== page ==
Mom, a belated Thanks. You Were Right, Again.
Soup does make us feel better, and for more reasons than you probably know. Yes, there’s definitely the emotional comfort we all associate with a parent or grandparent offering us up a magical bowl of soup when we were sick, or just coming inside from a Canadian winter...so it reminds us of being cared for. Who couldn’t use a little magical timeless reassurance?
But the ‘Soup equals Comfort’ equation isn’t a recent development. One historian suggests the ‘chicken soup as a medical cure’ can be traced back as far as the 12th Century. And the science behind it holds up.
And not just for fighting a cold. The comfort doesn’t come so much from when we were feeling unwell, so much as when we started to feel better, and How. Maybe she couldn’t have explained the actual whys of how it worked so well on us, but here’s why Mom (or whomever the Soup angel was) turned out to be so right. Soup is an optimal way to deliver the nutrients an ailing body requires, in an easily digestible form.
And healthy or sick, it’s also a great method of including vegetables and whole grains in your diet. Yes, especially the healthy and least popular ones. A Dutch study actually found that toddlers given soup with spinach and endives over an extended period ended up accepting them in their diet. (We didn’t say they Loved them, but soup helped the kids to take in healthy and needed ingredients. A cure for fussy eaters!)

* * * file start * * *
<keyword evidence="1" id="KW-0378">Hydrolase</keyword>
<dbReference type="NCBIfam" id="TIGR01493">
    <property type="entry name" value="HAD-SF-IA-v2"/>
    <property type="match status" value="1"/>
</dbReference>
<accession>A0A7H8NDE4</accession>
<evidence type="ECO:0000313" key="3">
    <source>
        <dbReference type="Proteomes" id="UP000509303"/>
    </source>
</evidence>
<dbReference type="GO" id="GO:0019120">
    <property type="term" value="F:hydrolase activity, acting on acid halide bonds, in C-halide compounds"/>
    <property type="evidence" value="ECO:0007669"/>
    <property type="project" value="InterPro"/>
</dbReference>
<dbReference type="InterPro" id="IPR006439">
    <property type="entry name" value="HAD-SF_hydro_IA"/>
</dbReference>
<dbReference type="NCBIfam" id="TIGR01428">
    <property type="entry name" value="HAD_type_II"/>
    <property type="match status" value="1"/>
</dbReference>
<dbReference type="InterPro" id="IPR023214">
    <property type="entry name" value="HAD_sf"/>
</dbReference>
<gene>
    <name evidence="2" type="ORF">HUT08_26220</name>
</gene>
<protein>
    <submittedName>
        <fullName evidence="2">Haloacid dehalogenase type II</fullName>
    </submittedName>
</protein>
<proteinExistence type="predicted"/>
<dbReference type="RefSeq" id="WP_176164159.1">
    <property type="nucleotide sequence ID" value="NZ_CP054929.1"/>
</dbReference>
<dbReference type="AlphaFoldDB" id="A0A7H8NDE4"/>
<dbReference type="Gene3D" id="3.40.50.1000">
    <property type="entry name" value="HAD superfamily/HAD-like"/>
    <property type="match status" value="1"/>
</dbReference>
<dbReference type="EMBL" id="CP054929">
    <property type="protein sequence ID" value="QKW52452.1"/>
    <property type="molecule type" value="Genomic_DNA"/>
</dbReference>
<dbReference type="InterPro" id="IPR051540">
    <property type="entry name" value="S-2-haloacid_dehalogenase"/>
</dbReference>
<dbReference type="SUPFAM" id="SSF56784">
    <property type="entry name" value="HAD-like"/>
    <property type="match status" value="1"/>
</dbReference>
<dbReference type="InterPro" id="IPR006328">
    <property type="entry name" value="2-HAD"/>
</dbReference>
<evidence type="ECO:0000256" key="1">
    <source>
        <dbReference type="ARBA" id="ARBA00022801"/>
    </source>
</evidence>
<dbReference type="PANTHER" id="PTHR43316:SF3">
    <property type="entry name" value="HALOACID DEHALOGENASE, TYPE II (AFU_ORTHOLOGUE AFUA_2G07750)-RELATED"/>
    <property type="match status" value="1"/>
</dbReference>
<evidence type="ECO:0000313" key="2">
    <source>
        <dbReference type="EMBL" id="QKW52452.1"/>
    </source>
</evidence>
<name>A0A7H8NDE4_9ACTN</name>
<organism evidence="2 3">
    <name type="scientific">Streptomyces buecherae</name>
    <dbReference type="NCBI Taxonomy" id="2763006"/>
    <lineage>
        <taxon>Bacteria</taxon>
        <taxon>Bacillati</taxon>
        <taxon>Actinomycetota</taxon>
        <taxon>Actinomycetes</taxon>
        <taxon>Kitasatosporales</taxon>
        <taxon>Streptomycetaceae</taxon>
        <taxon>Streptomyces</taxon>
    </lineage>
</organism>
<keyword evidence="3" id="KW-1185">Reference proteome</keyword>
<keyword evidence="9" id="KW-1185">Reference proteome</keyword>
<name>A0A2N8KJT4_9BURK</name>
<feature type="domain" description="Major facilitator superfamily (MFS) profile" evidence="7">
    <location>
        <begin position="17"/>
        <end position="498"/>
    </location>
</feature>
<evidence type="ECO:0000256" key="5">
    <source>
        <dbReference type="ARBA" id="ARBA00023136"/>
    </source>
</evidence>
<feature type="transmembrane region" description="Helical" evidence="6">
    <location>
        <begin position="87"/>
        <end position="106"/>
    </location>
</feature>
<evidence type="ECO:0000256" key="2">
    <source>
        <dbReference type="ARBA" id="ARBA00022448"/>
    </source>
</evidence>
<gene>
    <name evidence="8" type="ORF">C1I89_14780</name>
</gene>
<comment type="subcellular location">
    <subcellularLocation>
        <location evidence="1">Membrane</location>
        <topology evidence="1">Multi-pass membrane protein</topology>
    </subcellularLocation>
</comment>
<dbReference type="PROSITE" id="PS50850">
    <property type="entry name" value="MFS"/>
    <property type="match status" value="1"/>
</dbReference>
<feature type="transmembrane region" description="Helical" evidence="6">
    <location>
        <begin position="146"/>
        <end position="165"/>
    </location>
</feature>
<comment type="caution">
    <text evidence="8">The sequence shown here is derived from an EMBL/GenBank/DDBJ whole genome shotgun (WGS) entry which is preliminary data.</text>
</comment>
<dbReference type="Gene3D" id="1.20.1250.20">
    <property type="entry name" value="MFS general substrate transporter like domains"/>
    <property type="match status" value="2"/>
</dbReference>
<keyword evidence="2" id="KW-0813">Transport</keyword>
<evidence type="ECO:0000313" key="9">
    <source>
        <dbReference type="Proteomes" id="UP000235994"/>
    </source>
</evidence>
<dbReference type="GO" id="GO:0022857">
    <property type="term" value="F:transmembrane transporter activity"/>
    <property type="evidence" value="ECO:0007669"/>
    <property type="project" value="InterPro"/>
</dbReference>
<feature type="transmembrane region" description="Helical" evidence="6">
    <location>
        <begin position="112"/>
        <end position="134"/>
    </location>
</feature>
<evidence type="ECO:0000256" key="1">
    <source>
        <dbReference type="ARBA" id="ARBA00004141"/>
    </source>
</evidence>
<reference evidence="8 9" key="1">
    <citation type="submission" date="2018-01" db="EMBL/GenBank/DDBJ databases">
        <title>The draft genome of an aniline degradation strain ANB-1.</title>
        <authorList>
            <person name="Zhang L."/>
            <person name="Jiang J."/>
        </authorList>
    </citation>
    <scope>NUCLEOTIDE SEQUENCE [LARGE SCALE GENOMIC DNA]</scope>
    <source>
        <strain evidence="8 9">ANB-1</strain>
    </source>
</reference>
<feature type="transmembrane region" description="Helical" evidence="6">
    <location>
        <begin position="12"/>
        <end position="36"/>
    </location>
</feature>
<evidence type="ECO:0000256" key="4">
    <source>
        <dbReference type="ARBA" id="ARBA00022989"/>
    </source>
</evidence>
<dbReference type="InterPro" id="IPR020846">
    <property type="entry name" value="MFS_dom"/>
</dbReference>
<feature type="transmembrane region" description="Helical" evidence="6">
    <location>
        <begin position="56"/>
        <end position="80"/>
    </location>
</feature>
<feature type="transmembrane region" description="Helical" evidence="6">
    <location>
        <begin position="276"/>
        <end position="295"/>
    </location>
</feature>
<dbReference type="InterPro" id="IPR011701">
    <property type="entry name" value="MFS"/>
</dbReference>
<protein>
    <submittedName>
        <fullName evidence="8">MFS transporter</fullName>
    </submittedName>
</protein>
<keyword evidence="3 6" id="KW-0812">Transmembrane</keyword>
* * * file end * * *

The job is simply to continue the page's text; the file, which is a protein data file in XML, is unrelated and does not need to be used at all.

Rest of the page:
Part of the alchemy of soup is that, just by heating certain vegetables, it enhances the nutrients they contain. Heating tomatoes results in their lycopene being boosted, which is not only great for nutrition, but provides an excellent antioxidant. Using spinach in a soup means you’re not losing any of the water-soluble vitamins that are washed away when it gets steamed or boiled.
One last bit of proof that Mom and Grandma were brilliant..chicken soup really is great medicine. Research has shown that it can hinder inflammatory white cells from getting through to other parts of the body, meaning it really does help lessen the symptoms of a cold. Apparently, the collagen in the chicken bone broth helps the release of cysteine, an amino acid, during the cooking process.
But enough of the science; let’s get back to that magic word, ‘Comfort’. One food psychologist acknowledges the power in the foods we associate with childhood. ‘When we want to feel comforted, we look to what our mothers would have provided...there’s also a sense of connection with our homes-we like to think of them as warm and cosy.’
Just how strong are those associations? One food writer noticed that ancient recipes for soup were very similar to those in contemporary cookbooks: both the instructions and ingredients were fundamentally unchanged, over hundreds of years, which is apparently quite surprising with most recipes. One cookbook written for the Pope of the mid 1500s contained a recipe for barley broth with chicken.
Maybe this is just restating that an old wives’ tale only becomes one because it is proven to be right, over generation after generation. Soup provides the trifecta of what we want from food, covering the nutritional, the physiological and also the psychological. It’s a wonderfully stealthy way to smuggle in most of the nutrients we are supposed to be getting from vegetables. Our bodies get the fluids we always require, especially when we are sick. And, as already stated, the meal reminds us of being comforted and taken care of, so we’re already feeling better psychologically.
Since 1921, Creed’s has been offering the highest quality foods and hard-to-find products, supported by friendly, personalized and efficient service. At Creed’s, comfort food comes in a thousand flavours.